The charter flight appears to have been operated by a Czech company (possibly Czech Airlines) as the plane stopped for refuelling in the Czech Republic and there were, according to one of the deportees, signs saying ‘Czech Republic’ on the plane. The coaches that transported the deportees from Oakington, Haslar and Dover detention centres to Stansted airport were operated by WH Tours and Woodcock Coaches. The five coaches were accompanied, of course, by G4S vans. Group 4 is contracted by the Home Office to carry out deportations and detention ‘escort services’.

The first forced deportation of Iraqi Kurds from the UK took place on 19 November, 2005. 15 men were then taken to an undisclosed airport at night, handcuffed, beaten and forced onto a military plane headed for Erbil through Cyprus. The ‘operation’ sparked a lot of anger and protest and deportations to Iraqi Kurdistan were halted for a while until they were resumed in September 2006 (see here). Deportation charter flights to Iraqi Kurdistan have since become more frequent. Monday’s flight was the seventh time in the last seven months that people have been deported to Iraqi Kurdistan by charter flight.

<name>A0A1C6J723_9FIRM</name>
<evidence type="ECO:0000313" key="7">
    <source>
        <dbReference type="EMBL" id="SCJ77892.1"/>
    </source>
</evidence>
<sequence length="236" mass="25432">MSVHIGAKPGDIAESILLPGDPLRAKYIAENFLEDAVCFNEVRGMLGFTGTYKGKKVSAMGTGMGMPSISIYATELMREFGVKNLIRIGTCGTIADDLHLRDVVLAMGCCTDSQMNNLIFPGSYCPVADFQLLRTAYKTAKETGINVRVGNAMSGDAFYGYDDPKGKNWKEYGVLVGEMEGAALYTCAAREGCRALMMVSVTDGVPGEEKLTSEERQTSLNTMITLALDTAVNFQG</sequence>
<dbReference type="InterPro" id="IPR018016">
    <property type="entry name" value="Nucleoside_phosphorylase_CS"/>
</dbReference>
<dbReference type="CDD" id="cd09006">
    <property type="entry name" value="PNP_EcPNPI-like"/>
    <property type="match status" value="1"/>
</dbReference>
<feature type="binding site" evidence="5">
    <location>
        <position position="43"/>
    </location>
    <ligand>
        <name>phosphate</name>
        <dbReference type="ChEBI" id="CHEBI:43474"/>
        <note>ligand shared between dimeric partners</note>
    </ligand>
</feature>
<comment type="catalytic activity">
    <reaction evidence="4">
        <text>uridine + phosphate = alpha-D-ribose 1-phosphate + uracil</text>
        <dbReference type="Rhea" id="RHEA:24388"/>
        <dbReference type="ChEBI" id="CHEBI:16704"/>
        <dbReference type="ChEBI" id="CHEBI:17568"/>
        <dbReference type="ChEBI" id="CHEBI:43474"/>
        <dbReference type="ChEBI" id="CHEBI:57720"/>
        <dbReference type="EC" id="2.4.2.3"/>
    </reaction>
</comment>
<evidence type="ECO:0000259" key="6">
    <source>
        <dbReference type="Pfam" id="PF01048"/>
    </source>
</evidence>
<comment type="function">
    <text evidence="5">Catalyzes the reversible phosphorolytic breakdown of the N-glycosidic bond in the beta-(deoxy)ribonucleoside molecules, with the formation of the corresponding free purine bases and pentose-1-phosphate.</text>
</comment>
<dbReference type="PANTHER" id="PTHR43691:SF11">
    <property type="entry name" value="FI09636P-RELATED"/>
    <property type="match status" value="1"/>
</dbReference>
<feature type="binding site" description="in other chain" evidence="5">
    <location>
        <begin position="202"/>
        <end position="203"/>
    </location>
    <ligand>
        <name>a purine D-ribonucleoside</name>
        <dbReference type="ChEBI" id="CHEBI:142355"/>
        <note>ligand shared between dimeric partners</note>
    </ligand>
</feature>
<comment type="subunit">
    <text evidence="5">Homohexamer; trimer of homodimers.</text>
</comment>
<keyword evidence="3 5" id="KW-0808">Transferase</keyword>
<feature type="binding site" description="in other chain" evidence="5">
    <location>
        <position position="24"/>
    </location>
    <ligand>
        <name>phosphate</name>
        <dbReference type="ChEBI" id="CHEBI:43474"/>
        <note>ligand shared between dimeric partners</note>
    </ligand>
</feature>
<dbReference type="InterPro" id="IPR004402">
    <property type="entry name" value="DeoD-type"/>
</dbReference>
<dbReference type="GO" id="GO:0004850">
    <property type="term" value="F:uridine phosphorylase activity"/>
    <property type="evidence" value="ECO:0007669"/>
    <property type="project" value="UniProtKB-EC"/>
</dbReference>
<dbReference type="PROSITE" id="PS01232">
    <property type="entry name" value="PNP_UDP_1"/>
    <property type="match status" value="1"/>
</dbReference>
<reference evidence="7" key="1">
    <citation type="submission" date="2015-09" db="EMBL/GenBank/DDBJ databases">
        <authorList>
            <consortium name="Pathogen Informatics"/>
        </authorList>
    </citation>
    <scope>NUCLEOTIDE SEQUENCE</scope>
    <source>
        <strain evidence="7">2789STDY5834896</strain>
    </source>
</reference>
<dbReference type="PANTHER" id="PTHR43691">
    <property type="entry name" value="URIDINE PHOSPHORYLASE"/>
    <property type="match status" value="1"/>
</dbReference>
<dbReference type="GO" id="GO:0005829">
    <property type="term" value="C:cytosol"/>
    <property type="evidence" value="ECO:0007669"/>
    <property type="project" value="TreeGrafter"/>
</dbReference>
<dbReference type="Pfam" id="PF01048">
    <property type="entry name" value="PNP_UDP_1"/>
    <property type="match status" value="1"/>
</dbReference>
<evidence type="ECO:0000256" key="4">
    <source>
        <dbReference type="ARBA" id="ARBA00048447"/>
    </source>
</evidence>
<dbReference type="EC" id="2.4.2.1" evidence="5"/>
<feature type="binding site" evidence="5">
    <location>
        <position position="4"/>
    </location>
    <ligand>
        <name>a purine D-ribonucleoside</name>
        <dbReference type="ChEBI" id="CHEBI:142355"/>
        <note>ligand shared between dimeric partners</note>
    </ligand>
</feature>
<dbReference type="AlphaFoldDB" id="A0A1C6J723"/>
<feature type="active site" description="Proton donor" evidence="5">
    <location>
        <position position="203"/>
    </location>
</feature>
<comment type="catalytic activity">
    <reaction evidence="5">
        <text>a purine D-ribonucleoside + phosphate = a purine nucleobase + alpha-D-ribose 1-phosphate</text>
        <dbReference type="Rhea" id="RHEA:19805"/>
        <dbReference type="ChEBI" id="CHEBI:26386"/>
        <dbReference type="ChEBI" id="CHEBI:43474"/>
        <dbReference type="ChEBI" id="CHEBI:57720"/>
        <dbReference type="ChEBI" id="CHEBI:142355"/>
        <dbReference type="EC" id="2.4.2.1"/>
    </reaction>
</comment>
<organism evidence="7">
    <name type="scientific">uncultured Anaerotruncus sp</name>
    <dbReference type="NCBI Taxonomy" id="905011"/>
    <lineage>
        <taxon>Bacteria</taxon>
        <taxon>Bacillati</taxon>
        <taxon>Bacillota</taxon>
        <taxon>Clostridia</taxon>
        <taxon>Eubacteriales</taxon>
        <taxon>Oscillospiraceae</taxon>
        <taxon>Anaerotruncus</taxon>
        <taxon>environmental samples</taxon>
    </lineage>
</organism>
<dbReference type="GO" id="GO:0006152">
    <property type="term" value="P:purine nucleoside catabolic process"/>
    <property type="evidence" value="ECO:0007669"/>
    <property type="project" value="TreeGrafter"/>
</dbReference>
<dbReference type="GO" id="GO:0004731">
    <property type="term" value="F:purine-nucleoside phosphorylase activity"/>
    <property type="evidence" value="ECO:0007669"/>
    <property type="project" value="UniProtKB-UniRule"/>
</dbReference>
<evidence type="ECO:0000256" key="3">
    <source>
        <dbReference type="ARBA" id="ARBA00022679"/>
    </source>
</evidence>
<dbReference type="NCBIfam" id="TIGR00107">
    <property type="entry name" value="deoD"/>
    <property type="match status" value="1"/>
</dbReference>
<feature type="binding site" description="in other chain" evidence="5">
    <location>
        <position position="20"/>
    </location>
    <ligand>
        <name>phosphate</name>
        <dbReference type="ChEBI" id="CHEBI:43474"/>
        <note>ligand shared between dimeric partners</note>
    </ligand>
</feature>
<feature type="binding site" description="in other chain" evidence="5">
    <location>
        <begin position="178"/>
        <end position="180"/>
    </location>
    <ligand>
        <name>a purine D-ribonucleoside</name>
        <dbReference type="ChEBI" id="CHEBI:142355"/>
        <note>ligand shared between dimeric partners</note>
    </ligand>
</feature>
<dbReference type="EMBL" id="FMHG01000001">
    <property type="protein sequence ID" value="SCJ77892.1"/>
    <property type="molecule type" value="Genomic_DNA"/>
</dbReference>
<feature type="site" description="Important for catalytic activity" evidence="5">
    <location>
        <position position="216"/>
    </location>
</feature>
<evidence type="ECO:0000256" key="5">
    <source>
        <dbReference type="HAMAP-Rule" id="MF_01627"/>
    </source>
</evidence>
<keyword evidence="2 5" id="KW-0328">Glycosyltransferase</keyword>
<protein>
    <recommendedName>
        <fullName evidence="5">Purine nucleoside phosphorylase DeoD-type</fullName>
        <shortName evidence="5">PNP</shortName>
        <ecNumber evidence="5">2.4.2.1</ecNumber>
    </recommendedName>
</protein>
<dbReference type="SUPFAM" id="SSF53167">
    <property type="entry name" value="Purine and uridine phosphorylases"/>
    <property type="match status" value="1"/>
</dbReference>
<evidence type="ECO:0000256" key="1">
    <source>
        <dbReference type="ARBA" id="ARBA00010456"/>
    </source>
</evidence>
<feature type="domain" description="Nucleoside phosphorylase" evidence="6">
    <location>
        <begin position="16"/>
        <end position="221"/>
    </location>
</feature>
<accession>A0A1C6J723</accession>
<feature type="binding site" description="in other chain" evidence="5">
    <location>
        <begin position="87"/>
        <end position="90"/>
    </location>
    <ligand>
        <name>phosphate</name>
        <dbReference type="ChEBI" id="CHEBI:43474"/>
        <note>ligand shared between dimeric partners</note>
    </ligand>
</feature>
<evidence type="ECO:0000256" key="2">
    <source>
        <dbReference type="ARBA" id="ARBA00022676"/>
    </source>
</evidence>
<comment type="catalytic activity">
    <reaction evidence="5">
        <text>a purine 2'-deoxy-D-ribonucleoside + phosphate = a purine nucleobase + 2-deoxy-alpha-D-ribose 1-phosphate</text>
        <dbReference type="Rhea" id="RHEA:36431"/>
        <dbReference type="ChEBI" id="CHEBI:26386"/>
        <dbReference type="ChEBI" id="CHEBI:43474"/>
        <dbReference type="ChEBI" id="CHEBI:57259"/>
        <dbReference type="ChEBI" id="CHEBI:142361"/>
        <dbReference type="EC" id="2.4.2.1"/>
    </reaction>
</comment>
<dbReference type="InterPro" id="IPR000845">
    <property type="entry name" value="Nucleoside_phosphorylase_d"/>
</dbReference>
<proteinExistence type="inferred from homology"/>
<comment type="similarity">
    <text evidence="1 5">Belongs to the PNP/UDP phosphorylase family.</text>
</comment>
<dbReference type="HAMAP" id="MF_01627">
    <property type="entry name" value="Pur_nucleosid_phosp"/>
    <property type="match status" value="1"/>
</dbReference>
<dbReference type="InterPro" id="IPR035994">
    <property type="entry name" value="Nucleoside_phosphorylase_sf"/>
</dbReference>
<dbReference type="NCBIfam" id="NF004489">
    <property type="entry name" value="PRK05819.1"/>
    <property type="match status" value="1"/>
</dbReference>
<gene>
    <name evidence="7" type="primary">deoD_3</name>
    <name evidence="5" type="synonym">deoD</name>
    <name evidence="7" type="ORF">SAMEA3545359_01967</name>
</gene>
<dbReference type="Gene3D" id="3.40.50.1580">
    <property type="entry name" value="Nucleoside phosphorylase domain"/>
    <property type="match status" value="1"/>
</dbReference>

The code name given by immigration authorities to charter flights deporting refugees to Iraqi Kurdistan is ‘Operation Consimilar’. Before last week’s flight, Hamburg International had been the main operator of Iraq deportation flights.


Safe as a war zone